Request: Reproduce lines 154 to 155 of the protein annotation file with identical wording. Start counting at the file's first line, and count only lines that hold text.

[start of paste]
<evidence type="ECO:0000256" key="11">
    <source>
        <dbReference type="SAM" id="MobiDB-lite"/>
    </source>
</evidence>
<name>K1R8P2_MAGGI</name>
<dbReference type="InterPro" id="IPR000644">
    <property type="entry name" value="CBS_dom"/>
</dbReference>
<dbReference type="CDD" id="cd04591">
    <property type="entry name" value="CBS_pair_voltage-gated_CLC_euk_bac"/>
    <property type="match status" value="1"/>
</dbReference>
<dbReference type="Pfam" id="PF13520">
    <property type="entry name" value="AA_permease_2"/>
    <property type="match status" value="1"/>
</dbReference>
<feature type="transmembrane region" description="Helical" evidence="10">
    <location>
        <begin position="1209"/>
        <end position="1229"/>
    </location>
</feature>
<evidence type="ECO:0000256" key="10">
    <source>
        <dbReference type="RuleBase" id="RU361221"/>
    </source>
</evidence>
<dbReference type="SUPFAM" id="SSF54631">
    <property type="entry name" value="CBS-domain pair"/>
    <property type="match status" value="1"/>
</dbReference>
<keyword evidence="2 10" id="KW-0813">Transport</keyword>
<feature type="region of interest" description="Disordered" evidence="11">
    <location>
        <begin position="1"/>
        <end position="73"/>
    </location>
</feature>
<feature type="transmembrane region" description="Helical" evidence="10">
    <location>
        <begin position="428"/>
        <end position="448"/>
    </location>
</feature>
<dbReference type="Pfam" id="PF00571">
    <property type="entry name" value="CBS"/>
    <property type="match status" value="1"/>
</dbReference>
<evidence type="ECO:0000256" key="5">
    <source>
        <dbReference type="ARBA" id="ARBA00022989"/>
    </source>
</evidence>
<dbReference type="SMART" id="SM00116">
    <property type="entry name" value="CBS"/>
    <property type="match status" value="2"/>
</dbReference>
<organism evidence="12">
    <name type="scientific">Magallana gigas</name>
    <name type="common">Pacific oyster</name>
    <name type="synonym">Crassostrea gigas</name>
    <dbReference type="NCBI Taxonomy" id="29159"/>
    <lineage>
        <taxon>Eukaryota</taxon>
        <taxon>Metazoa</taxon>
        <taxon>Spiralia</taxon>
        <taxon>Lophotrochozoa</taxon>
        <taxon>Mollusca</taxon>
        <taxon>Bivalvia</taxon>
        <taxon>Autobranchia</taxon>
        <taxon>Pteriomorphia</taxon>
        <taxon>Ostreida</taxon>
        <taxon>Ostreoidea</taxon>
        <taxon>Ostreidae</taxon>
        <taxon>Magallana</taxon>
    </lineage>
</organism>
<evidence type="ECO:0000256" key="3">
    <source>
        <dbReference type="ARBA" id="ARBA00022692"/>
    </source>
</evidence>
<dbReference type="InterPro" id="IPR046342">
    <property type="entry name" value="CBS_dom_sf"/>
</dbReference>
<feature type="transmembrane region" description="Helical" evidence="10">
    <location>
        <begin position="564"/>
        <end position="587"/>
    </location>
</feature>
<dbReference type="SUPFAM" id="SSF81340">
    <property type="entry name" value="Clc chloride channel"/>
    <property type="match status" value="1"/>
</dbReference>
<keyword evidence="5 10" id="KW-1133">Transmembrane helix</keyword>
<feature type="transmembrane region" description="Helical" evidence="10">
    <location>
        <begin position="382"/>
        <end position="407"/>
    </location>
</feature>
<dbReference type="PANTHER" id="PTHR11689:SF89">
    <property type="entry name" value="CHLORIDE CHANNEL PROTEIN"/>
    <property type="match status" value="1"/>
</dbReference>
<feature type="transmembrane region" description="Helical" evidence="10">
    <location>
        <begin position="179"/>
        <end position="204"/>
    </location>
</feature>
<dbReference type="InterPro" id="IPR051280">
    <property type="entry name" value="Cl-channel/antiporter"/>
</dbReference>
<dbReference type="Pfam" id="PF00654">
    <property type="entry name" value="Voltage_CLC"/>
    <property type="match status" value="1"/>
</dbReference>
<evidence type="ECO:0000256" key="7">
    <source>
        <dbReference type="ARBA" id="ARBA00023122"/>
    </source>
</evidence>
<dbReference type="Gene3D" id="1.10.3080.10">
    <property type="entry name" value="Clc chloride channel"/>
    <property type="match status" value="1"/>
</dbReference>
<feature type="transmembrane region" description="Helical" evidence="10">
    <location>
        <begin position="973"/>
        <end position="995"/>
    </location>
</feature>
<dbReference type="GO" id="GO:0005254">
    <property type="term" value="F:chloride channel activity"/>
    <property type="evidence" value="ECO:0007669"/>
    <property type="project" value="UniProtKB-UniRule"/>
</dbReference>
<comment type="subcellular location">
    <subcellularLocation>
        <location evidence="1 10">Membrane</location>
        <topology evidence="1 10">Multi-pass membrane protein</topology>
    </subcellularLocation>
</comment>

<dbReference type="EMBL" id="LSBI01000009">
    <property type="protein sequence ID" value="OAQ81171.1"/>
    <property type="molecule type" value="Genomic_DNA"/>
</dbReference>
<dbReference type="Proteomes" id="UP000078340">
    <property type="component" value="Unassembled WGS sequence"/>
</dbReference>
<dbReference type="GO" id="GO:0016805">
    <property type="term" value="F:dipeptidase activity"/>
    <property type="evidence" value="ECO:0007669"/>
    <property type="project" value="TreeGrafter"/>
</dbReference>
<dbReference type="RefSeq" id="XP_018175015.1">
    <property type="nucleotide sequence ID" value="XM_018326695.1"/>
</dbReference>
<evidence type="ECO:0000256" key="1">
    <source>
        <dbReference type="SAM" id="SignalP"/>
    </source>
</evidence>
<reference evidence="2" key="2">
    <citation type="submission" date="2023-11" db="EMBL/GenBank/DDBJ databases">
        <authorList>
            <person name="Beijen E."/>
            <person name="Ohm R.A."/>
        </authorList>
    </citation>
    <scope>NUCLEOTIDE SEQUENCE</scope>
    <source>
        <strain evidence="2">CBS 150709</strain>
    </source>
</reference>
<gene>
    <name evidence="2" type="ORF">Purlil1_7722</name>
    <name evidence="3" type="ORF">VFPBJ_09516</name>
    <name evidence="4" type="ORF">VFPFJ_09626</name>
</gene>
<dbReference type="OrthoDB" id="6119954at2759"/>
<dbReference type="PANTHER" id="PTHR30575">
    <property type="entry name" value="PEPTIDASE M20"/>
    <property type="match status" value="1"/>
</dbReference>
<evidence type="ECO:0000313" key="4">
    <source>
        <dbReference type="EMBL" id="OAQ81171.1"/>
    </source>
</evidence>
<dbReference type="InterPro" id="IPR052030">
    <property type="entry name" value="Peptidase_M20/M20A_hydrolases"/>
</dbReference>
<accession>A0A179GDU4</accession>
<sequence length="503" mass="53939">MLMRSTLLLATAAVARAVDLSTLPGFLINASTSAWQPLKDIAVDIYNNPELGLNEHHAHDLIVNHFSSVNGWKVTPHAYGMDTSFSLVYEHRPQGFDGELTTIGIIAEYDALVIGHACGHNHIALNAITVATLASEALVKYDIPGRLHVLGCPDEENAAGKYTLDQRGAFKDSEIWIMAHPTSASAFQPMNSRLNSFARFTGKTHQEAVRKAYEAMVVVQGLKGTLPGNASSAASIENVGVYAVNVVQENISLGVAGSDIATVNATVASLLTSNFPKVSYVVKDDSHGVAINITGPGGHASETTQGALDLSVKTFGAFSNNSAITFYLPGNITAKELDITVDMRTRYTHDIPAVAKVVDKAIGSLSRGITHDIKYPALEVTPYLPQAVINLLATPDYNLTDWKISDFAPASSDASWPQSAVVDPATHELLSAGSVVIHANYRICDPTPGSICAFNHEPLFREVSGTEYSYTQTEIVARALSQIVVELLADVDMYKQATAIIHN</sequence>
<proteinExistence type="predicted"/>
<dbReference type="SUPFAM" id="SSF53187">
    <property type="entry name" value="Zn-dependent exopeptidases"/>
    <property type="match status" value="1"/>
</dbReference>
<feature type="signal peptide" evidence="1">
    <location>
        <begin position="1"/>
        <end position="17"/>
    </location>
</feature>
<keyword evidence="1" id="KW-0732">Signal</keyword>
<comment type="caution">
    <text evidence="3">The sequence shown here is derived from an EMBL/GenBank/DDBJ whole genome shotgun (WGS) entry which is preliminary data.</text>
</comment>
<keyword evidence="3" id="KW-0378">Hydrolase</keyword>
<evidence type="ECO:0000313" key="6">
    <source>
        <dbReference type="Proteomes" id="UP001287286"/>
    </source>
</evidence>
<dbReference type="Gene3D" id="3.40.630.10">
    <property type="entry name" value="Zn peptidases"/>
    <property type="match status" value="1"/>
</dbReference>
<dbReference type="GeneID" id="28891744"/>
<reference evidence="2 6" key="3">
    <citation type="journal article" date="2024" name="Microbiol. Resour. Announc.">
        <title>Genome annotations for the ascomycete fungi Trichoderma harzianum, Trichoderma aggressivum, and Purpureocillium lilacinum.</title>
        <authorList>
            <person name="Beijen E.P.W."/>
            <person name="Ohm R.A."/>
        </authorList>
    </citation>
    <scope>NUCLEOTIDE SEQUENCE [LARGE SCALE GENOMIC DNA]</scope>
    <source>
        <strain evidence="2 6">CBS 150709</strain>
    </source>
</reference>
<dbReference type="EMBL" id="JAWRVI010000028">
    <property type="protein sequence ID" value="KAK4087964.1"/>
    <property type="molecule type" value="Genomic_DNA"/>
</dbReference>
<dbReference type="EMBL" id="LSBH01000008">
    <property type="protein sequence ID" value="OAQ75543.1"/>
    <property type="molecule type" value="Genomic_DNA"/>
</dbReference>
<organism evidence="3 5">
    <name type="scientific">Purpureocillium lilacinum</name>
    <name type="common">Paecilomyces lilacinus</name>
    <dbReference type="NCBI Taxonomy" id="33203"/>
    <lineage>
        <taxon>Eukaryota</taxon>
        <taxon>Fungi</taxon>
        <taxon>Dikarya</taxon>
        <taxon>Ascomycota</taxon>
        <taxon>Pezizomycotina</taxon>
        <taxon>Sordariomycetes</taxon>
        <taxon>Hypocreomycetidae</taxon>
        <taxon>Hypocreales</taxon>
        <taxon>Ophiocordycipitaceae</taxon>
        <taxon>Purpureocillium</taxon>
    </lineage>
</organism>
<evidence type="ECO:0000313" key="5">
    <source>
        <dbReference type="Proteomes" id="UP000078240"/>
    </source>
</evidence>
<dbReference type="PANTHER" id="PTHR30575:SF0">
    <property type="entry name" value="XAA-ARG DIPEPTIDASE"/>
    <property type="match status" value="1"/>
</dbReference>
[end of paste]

<dbReference type="GO" id="GO:0016805">
    <property type="term" value="F:dipeptidase activity"/>